error_exit(1);


The invoking function would call the open routine passing
the index pointing to the desired file name in the
"file_table". That same index is used to access the array of
file pointers so that pointer "fileptr[0]" would point to
"file_table[0]", or FILE1 in this case, and so on.






Issue C News 7


If you wished to open all the files at one time, you could
do so in this manner:

for(file_ndx = 0;file_ndx < 7;file_ndx++) {
if((fileptr[file_ndx] = fopen(file_table[file_ndx],open_mode)) == NULL)
error_exit(1); }


As you can see, string arrays can be used to add
flexibility to your code and help make "generic" functions.
They are a powerful tool and with a little thought and a little
imagination you can do amazing things with them.













































Issue C News 8


=================================================================
Review: The ECSTR Library by Paul Hinds
=================================================================



Boilerplate

The .ZIP file is about 65K and is dated 5/86 (as are all of
the files) even though all of the files have internal comments
indicating dates of April/May/June, 1984. The file is stated by
the author as being placed in the public domain although he does
request that it not be put to any "military" use. I've seen this
file on MANY boards in the DC area, so assume it is fairly
readily available wherever you are.

General Description

With over 60 functions (74 files total, including .H files
and some others), all of which are concerned with string
manipulation (it is my assumption that ECSTR => Extended C
STRing), this is a wealth of source material for anyone who
wants their own source library of string manipulation routines.
The following files are included:

READ ME GETOPT C STREND C STRREV C
INT2STR C STRFIELD C STRRPT C
CTYPES DEM MEMCCPY C STRFIND C STRSPN C
MEMCHR C STRKEY C STRSUFF C
GETOPT 3 MEMCMP C STRLEN C STRTOK C
XSTRING 3C MEMCPY C STRMOV C STRTRANS C
MEMMOV C STRNCAT C STRTRIM C
ASCII H MEMRCHR C STRNCMP C STRXCAT C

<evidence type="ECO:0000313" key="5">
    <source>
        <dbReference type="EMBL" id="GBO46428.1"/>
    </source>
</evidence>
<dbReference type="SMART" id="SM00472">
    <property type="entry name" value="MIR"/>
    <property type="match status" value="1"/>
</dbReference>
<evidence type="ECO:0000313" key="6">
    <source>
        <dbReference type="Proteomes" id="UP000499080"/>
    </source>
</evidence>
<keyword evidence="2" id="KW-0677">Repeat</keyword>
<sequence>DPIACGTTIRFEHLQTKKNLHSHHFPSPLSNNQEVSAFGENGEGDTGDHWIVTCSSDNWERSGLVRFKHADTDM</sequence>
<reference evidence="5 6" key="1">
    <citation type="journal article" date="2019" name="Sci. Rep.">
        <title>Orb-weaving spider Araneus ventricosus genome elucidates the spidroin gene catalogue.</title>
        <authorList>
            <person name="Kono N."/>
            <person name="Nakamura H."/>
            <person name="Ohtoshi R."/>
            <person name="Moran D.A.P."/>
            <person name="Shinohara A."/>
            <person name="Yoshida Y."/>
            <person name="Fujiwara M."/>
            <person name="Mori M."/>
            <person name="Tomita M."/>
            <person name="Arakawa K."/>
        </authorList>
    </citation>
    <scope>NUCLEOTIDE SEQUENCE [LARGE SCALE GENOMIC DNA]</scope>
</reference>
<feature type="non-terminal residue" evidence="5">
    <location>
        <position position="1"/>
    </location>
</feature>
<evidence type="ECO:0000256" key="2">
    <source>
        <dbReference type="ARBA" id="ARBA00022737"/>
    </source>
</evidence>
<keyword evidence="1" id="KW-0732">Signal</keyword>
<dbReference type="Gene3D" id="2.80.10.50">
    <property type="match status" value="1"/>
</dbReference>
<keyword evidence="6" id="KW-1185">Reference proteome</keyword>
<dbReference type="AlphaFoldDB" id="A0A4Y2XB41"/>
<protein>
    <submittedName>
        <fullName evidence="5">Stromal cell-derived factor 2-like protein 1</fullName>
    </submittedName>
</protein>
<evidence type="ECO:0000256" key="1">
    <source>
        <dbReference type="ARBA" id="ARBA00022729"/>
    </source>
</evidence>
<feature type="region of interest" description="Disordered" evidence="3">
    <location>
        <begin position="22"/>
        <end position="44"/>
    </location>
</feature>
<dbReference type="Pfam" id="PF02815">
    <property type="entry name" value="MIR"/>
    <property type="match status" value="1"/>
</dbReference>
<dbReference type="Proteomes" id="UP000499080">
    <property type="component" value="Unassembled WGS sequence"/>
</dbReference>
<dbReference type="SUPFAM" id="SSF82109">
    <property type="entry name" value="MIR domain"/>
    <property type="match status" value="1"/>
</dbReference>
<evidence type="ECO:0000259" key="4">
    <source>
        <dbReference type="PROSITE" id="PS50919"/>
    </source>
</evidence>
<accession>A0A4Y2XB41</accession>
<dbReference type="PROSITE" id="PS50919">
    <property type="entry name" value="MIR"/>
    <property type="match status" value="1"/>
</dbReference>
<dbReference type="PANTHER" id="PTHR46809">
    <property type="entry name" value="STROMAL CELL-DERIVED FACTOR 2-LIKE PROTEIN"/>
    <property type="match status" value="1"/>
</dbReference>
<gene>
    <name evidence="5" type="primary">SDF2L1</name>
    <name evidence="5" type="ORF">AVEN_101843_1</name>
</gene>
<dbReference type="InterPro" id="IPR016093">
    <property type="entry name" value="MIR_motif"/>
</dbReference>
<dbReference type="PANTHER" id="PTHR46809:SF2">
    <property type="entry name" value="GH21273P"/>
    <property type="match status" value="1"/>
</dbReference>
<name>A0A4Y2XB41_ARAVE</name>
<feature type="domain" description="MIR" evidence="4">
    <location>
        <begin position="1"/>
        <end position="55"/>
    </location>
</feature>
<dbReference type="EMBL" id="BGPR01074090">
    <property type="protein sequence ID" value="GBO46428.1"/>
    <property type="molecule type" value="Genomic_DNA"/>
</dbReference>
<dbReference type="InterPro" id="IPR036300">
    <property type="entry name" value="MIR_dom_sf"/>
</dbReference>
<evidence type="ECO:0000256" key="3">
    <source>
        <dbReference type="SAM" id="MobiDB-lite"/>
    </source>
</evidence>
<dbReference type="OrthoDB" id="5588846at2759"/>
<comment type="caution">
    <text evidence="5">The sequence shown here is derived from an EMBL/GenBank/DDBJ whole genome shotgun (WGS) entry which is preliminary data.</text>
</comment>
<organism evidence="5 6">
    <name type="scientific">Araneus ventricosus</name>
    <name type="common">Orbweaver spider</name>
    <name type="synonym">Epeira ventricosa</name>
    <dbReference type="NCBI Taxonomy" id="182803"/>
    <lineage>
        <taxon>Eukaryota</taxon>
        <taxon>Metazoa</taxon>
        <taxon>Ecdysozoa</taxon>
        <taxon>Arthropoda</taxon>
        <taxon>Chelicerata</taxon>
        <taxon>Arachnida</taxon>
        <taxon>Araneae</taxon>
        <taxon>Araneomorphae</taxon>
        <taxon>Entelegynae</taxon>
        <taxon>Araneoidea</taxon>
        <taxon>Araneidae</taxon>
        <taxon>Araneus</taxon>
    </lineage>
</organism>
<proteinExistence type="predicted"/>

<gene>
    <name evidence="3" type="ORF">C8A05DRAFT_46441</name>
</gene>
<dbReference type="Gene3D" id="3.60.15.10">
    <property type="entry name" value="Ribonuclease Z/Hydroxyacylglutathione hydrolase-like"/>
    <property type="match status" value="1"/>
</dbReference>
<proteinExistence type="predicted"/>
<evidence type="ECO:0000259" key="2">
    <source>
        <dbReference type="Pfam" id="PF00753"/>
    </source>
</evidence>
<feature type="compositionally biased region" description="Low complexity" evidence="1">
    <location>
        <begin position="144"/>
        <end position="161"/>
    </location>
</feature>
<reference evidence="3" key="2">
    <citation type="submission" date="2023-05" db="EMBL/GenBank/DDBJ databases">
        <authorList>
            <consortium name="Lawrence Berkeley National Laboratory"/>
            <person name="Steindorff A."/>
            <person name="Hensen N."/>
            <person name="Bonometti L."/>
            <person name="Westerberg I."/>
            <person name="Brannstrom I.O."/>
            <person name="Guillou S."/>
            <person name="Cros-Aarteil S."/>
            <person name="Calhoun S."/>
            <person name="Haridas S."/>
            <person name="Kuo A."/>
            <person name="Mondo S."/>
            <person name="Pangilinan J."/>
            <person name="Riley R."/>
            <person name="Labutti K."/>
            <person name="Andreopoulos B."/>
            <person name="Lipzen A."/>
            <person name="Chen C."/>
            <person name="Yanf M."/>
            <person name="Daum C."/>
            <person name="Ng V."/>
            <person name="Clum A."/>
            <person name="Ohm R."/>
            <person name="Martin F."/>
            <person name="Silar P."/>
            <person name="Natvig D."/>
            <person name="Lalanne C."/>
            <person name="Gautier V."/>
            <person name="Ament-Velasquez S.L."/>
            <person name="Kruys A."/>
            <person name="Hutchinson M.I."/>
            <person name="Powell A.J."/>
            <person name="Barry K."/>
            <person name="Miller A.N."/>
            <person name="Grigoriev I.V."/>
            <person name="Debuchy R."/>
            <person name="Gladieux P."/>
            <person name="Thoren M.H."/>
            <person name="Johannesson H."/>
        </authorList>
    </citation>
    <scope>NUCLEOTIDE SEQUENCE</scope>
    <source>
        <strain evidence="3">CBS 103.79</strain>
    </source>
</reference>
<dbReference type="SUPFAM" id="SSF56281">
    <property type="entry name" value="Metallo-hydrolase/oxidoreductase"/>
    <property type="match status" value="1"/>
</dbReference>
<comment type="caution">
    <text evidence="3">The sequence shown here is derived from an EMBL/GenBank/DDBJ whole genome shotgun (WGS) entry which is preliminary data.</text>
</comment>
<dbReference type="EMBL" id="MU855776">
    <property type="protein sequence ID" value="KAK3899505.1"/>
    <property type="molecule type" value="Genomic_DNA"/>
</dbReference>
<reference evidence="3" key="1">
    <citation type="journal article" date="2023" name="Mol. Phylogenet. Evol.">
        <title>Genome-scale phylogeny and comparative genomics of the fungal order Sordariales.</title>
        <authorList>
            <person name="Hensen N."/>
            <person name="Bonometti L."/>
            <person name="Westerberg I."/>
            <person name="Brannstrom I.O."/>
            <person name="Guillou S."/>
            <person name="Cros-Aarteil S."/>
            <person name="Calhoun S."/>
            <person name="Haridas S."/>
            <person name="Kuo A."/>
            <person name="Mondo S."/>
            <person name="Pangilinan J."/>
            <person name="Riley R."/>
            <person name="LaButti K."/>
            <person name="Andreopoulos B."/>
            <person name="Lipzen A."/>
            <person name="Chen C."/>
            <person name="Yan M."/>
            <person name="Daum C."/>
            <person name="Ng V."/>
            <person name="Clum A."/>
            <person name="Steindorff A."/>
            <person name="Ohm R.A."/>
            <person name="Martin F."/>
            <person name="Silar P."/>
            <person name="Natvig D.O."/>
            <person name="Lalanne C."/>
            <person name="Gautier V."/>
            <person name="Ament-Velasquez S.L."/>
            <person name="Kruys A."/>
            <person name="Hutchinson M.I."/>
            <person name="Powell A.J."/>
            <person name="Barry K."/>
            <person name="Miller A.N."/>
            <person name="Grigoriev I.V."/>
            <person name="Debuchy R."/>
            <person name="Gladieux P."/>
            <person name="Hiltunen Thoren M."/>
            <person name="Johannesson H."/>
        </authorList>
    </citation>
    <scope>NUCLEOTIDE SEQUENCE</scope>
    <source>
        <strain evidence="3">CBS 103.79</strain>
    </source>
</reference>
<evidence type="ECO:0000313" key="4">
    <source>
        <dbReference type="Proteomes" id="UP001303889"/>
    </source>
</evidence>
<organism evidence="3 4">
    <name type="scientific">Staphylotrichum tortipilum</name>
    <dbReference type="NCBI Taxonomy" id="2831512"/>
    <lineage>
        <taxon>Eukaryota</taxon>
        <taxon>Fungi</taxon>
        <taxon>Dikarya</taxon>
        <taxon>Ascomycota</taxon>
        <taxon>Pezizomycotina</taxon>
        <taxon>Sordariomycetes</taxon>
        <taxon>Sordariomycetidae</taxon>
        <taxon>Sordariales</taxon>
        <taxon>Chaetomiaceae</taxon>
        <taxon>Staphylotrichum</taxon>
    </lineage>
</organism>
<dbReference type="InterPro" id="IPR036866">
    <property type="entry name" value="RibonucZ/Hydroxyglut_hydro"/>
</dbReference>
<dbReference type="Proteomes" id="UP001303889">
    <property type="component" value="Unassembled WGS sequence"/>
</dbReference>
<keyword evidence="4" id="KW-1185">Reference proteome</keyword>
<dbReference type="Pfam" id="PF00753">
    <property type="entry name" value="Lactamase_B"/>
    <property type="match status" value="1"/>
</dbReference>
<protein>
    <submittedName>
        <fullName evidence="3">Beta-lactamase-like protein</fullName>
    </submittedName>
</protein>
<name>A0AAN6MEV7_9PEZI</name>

CTYPES H MEMREV C STRNCPY C STRXCPY C
MEMORY H MEMSET C STRNEND C STRXMOV C
STRINGS H MEMTRANS C STRNLEN C STRXNCAT C
_STR2MAP H STR2INT C STRNMOV C STRXNCPY C
_STR2PAT H STRCAT C STRNREV C STRXNMOV C
_STR2SET H STRCHR C STRNRPT C SUBSTR C
STRCMP C STRNTRAN C _C2TYPE C
BCOPY C STRCPACK C STRPACK C _STR2MAP C
BFILL C STRCPBRK C STRPBRK C _STR2PAT C
BMOVE C STRCPY C STRPREF C _STR2SET C
BZERO C STRCSPN C STRRCHR C
FFS C STRCTRIM C STRREPL C


Review

This collection is not exactly for the faint of heart or
the rank beginner (although anyone who has created, compiled,
linked and run even a few C functions can deal with it). Only





Issue C News 9


source code is provided, with excellent block comments in each
source module and a modest, but illuminating, README file.
Mildly oriented towards VAX machines but conditional
compile/assembly statements make everything available to non-VAX
users.

I've stripped out the heart of several of the routines
(dumping the conditional stuff since I don't have a PDP-11 or a
VAX) and have have had no problem reformatting them to compile
under Turbo C (2.0). I see no reason why users of other
compilers should have any more trouble than I did.

Most or all of the 30 or so library functions for string
manipulation included in Turbo-C 2.0 can be found here, as well
as ANOTHER 30 or so, and since the source code is provided, this
is an excellent opportunity for those of you who want to have
LOTS of string functions available and/or those of you who want
source code so you can "do your own thing". I doubt that many
compilers (if any) provide anywhere near this extensive a
package of string functions. And, of course, the price is
right.

This is a useful package, regardless of its age. There is,
of course, the fact that since it is an unsupported package,
you've got no one to yell at if anything goes wrong, but hey,
the source code is there and what more can you ask for?

COMPATIBILITY: written to run under ANY version of UNIX.
Author has wisely chosen compatibility over rationality (in
function names and argument lists) --- if this sounds strange,
then you might be unfamiliar with the MAJOR headaches which
accompany rational but incompatible tools. The READ.ME file goes
into some discussion about compatability with UNIX functions.

ANSI: this was done LONG before the ANSI standard was
introduced and I have made no attempt to determine ANSI
compatibility.




















Issue C News 10


=================================================================
LABEL.C -- A Simple Label Program by Jim Singleton
=================================================================



Introduction

The other day at work, I came across a simple diskette
label program, written in BASIC. The program printed a simple
four line label composed of a title, name, date and two comment